Production studios and fans alike are turning to generative AI tools to make voice actors say things they never said — and their jobs are on the line.
oice actor Allegra Clark was scrolling through TikTok when she came across a video featuring Beidou, a swashbuckling ship captain from the video game Genshin Impact whom she’d voiced. But Beidou was participating in a sexually suggestive scene and said things that Clark had never recorded, even though the rugged voice sounded exactly like hers. The video’s creator had taken Clark’s voice and cloned it using a generative AI tool called ElevenLabs, and from there, they made her say whatever they wanted.
Clark, who has voiced more than 100 video game characters and dozens of commercials, said she interpreted the video as a joke, but was concerned her client might see it and think she had participated in it — which could be a violation of her contract, she said.
“Not only can this get us into a lot of trouble if people think we said [these things], but it’s also, frankly, very violating to hear yourself speak when it isn’t really you,” she wrote in an email to ElevenLabs that was reviewed by Forbes. She asked the startup to take down the uploaded audio clip and prevent future cloning of her voice, but the company said it hadn’t determined that the clip was made with its technology. It said it would only take immediate action if the clip was “hate speech or defamatory,” and stated it wasn’t responsible for any violation of copyright. The company never followed up or took any action.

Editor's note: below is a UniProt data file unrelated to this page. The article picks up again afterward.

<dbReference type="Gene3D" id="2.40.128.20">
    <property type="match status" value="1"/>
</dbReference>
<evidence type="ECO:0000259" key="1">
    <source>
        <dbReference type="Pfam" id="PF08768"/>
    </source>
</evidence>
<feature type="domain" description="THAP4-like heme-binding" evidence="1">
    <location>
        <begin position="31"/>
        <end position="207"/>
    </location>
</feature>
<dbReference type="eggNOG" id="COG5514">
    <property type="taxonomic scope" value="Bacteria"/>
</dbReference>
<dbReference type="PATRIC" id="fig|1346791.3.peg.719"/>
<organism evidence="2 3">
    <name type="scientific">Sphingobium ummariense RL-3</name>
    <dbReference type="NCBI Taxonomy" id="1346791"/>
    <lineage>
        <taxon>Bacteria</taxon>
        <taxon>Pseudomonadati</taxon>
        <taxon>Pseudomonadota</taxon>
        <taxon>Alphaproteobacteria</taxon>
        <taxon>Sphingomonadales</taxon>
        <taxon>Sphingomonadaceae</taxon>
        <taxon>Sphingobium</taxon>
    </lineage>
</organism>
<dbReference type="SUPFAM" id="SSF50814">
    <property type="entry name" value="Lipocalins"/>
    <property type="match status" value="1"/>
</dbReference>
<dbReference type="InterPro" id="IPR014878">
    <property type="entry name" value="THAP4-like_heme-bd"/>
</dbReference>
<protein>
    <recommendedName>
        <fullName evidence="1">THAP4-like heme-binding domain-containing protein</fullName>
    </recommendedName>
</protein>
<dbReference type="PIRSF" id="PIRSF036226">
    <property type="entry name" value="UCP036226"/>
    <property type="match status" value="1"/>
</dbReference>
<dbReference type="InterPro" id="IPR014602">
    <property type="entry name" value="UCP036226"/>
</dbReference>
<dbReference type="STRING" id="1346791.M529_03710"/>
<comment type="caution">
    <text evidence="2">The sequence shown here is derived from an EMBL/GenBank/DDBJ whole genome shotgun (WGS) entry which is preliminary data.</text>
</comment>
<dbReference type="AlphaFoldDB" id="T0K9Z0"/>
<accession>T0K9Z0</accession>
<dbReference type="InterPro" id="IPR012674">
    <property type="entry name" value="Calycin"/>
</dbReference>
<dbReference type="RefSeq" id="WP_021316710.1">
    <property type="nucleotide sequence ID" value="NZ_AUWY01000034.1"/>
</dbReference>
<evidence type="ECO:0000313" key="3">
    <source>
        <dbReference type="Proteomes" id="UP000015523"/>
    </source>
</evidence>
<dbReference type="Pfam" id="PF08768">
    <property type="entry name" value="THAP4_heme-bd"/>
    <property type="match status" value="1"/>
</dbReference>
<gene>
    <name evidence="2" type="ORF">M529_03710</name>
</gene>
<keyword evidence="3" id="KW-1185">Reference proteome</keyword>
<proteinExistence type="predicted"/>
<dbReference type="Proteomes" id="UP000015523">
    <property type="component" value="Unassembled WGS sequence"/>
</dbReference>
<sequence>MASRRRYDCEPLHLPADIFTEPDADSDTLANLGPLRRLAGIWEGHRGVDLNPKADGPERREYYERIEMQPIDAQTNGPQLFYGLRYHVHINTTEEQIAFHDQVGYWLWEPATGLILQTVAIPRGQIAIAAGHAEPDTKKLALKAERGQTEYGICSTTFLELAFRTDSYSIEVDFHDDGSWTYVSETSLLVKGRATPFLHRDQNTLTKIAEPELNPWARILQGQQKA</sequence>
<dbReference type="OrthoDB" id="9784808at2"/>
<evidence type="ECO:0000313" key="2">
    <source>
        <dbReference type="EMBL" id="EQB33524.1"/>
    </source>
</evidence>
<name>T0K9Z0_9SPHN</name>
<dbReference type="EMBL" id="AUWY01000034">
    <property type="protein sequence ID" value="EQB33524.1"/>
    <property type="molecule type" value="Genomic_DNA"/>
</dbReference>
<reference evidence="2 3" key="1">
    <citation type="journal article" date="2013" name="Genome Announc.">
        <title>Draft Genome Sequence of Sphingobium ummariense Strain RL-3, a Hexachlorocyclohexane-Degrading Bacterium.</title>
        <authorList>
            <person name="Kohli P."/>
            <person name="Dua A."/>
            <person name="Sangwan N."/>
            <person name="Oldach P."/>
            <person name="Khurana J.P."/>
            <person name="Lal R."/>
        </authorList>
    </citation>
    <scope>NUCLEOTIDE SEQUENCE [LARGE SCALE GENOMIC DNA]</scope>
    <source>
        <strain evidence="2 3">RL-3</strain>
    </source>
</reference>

“It sucks that we have no personal ownership of our voices. All we can do is kind of wag our finger at the situation,” Clark told Forbes.
In response to questions about Clark’s experience, ElevenLabs cofounder and CEO Mati Staniszewski told Forbes in an email that its users need the “explicit consent” of the person whose voice they are cloning if the content created could be “damaging or libelous.” Months after Clark’s experience, the company launched a “voice captcha” tool that requires people to record a randomly generated word and that voice must match the voice they are trying to clone.
The company, which is valued at about $100 million and backed by Andreessen Horowitz and Google DeepMind cofounder Mustafa Suleyman, is one of the hottest voice AI companies right now. Its technology only requires between 30 seconds to 10 minutes worth of audio to create what sounds like a near-identical replica of someone’s voice. Along with sites like FakeYou and Voice AI, which offer a free library of digital voices, it’s also at the center of generative AI’s impact on voice actors.
“There’s no legal protection for voice like there is for your face or for your fingerprint.”Jennifer Roberts, voice actor
Interviews with 10 voice actors revealed an already precarious industry on the brink of widespread change as employers begin to experiment with these text-to-speech tools. One voice actor Forbes spoke to said an employer told her she would not be hired to finish narrating a series of audiobooks the day after it announced a partnership with ElevenLabs, leading her to fear she would be replaced with AI. Another said her employer told her that they wanted to use ElevenLabs’ AI to speed up retake sessions, a standard part of recording audio that voice actors are paid for. When she told her employer she didn’t consent to her voice being uploaded to any AI site, the employer agreed, but she said she hasn’t been called in to do any retakes.